#> Order.q qD s.e. qD.LCL qD.UCL Network Method
#> 1 0.0 332.713393 48.2098210 289.081592 405.008564 Closed Asymptotic
#> 2 0.2 265.977501 33.1087163 236.310993 315.175313 Closed Asymptotic
#> 3 0.4 203.167245 20.8108798 185.410930 233.267932 Closed Asymptotic
#> 4 0.6 149.540048 12.5343199 135.662434 166.251688 Closed Asymptotic
#> 5 0.8 108.592546 8.0745502 97.542391 117.591658 Closed Asymptotic
#> 6 1.0 80.316088 5.9032223 71.566191 85.800022 Closed Asymptotic
#> 7 1.2 61.983531 4.6961863 54.977660 65.951604 Closed Asymptotic
#> 8 1.4 50.295815 3.9150902 44.512426 53.602746 Closed Asymptotic
#> 9 1.6 42.699384 3.3781728 37.777693 45.675592 Closed Asymptotic
#> 10 1.8 37.568079 2.9976540 33.264005 40.339520 Closed Asymptotic
#> 11 2.0 33.944467 2.7191523 30.086223 36.562253 Closed Asymptotic
#> 12 0.0 389.238440 45.2211992 324.916308 430.644659 Open Asymptotic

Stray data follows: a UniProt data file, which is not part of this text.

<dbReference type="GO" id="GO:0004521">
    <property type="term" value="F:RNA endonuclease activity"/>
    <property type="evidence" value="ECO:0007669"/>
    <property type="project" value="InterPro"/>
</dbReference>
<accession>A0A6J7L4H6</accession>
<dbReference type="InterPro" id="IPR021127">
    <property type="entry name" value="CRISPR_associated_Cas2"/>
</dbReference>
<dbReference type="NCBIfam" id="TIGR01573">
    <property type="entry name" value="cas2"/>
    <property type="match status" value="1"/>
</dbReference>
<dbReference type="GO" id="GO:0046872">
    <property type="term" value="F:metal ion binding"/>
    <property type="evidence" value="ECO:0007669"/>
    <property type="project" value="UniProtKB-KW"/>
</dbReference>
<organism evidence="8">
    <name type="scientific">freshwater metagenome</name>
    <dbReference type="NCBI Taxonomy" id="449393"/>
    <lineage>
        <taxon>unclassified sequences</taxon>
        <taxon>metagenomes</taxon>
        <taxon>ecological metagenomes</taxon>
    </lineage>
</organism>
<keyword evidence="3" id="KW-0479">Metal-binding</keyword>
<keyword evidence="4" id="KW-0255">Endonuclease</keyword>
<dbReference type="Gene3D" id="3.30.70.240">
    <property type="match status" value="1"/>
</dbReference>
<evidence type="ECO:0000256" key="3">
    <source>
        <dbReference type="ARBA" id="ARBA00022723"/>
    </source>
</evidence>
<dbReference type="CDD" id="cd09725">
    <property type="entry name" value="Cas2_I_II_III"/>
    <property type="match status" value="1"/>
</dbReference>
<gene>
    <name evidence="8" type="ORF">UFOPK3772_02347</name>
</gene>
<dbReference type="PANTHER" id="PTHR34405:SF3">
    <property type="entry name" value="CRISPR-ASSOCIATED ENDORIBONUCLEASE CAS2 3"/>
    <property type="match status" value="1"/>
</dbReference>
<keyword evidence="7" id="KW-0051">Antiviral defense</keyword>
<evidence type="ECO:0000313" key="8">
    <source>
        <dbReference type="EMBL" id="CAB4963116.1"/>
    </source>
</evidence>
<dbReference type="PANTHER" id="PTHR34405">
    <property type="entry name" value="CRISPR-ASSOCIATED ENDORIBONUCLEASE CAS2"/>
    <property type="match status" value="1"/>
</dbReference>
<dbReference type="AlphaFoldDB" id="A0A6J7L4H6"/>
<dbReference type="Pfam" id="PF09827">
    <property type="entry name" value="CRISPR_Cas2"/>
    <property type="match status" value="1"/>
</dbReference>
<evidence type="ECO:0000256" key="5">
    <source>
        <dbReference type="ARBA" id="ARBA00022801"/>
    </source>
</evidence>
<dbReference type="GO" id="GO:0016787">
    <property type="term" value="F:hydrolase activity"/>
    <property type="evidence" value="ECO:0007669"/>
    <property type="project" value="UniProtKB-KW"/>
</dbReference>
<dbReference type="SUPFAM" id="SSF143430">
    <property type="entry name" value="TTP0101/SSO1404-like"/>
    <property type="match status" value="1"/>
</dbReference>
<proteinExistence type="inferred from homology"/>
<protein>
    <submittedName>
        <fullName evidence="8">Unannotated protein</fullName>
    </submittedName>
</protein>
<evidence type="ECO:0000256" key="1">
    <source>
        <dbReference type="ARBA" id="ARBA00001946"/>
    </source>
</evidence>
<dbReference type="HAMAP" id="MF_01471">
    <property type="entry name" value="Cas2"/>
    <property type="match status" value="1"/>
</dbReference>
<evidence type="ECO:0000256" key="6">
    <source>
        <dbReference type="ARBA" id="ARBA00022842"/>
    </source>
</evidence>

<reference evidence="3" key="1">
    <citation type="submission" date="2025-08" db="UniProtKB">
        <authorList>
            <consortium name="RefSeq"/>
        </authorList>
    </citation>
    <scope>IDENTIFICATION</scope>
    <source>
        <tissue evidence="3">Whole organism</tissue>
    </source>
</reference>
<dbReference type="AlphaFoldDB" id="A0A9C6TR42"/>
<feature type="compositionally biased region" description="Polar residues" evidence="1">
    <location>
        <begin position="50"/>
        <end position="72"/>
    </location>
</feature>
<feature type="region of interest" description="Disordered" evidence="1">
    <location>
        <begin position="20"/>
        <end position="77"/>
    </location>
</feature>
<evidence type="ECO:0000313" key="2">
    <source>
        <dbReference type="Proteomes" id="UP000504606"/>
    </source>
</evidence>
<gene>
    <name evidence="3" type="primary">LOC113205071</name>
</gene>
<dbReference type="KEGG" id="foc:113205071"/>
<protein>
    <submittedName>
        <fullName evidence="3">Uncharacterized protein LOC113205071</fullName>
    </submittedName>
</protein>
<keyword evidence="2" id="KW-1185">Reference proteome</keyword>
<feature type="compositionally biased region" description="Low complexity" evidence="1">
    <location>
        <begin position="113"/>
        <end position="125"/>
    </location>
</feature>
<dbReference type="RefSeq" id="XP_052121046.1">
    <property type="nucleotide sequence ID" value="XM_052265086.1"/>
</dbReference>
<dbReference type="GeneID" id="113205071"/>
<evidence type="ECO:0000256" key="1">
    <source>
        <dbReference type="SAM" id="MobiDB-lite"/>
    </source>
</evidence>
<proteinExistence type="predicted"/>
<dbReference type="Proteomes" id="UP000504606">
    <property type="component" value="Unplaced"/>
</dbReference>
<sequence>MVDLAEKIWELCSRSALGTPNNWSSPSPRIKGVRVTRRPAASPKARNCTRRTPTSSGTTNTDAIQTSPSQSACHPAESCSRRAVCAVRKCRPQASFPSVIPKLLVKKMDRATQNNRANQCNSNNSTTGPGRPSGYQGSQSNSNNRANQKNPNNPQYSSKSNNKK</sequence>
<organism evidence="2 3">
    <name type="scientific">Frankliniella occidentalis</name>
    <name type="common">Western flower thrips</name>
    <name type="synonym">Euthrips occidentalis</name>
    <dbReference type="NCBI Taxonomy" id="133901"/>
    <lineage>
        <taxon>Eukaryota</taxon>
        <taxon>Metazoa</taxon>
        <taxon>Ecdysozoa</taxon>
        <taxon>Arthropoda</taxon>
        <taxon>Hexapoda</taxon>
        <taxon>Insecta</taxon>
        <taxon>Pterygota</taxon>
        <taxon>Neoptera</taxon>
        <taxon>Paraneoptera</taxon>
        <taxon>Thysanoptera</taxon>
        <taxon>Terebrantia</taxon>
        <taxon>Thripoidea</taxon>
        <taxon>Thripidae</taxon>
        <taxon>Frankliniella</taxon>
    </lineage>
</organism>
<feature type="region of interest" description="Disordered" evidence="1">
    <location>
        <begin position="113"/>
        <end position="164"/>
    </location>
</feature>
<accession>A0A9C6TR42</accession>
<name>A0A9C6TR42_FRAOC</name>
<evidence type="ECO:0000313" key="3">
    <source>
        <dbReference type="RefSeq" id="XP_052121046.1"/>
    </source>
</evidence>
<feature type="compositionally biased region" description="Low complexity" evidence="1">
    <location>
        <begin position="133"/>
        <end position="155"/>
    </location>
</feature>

#> 13 0.2 263.223968 27.1903425 226.200574 288.607555 Open Asymptotic
#> 14 0.4 159.174040 13.8420191 141.672278 174.144176 Open Asymptotic
#> 15 0.6 86.647814 5.8015139 80.428703 94.145091 Open Asymptotic
#> 16 0.8 45.571274 2.1534906 44.080978 48.850473 Open Asymptotic
#> 17 1.0 25.911799 0.9387671 25.231202 27.360657 Open Asymptotic
#> 18 1.2 16.963237 0.5865342 16.348318 17.704642 Open Asymptotic
#> 19 1.4 12.643810 0.4499512 12.096680 13.080679 Open Asymptotic
#> 20 1.6 10.333946 0.3756843 9.858487 10.688079 Open Asymptotic
#> 21 1.8 8.967960 0.3291678 8.546811 9.288658 Open Asymptotic
#> 22 2.0 8.089554 0.2983439 7.707035 8.385198 Open Asymptotic
#> 23 0.0 178.000000 5.4129474 171.200000 185.000000 Closed Empirical
#> 24 0.2 149.140436 4.7055148 143.114506 155.157511 Closed Empirical
#> 25 0.4 122.284123 4.0004627 117.016505 127.221430 Closed Empirical